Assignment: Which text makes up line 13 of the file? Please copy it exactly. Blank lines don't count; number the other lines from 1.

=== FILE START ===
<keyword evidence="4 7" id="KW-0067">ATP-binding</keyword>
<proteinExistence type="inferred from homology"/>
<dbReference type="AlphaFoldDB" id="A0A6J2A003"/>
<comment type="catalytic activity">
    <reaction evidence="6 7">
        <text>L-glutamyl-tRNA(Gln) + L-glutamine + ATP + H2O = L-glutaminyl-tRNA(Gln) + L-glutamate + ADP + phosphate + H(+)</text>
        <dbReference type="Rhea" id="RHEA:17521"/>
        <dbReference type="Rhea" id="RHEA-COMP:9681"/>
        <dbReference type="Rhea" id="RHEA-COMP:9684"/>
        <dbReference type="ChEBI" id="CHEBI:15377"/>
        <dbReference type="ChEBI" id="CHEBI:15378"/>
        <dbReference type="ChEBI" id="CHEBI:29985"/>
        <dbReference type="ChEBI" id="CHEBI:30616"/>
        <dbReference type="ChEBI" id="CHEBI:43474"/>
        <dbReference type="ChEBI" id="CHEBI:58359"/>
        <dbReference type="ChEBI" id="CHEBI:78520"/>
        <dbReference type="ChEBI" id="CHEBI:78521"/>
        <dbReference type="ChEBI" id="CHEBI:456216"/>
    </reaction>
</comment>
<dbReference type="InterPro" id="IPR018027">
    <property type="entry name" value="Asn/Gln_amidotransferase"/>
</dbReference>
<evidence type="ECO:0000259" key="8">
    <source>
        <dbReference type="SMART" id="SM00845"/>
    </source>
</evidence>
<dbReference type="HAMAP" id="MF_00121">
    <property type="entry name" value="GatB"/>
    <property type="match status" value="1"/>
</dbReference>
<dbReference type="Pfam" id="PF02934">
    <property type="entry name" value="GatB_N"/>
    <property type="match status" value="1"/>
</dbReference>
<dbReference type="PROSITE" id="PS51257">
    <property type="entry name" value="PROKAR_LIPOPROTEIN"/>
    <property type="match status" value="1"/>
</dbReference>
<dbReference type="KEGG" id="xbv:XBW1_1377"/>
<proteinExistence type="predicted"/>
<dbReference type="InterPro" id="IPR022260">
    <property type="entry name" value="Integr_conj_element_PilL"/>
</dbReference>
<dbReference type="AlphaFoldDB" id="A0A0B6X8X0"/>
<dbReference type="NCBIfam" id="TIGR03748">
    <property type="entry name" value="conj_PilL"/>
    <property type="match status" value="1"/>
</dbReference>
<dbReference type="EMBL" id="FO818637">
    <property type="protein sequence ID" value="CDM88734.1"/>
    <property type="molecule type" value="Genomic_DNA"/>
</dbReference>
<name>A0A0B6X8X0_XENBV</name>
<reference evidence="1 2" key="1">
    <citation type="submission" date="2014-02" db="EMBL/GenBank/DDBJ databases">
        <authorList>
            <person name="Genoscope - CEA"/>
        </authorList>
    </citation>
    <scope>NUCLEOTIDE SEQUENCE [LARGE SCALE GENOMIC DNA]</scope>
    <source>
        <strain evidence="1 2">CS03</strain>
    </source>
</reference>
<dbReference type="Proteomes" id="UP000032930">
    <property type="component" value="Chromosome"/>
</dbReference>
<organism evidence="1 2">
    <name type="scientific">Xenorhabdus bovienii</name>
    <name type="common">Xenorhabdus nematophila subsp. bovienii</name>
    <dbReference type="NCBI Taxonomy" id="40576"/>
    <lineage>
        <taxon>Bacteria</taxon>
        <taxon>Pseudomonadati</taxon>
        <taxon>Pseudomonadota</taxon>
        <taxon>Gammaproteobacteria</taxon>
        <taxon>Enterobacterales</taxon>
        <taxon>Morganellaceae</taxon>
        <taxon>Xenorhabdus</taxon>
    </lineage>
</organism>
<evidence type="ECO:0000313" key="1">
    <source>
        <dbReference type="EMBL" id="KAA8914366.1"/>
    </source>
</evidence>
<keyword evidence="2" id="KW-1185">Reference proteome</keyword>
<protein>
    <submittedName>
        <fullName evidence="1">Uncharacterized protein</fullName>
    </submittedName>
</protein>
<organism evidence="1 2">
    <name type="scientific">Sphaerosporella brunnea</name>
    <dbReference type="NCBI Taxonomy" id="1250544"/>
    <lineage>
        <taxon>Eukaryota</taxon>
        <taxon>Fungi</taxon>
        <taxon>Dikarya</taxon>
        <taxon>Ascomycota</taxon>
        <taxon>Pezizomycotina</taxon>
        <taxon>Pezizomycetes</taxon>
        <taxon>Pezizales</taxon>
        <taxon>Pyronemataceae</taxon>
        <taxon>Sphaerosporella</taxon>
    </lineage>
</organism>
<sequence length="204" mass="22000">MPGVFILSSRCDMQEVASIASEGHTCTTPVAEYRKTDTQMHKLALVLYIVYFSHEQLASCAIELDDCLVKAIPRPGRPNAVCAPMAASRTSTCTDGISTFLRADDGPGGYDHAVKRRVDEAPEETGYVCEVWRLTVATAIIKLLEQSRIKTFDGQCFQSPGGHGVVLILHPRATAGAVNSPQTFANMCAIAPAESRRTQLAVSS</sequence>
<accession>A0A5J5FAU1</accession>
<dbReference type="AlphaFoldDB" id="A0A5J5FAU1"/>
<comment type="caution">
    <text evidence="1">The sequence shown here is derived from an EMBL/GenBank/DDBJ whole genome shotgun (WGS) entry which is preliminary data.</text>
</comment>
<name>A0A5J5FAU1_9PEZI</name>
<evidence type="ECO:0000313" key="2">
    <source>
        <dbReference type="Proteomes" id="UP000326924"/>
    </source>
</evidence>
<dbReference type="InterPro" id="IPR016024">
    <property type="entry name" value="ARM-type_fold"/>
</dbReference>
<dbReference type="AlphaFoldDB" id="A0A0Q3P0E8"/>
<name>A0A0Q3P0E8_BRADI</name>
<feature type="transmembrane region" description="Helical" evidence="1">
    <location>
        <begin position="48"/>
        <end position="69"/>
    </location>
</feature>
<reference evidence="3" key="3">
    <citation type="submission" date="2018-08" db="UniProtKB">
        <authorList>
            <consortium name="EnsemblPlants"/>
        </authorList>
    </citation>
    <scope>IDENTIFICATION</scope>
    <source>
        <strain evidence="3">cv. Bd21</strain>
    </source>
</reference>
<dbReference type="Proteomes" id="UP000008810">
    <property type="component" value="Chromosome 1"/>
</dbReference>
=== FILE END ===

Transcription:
        <dbReference type="ChEBI" id="CHEBI:30616"/>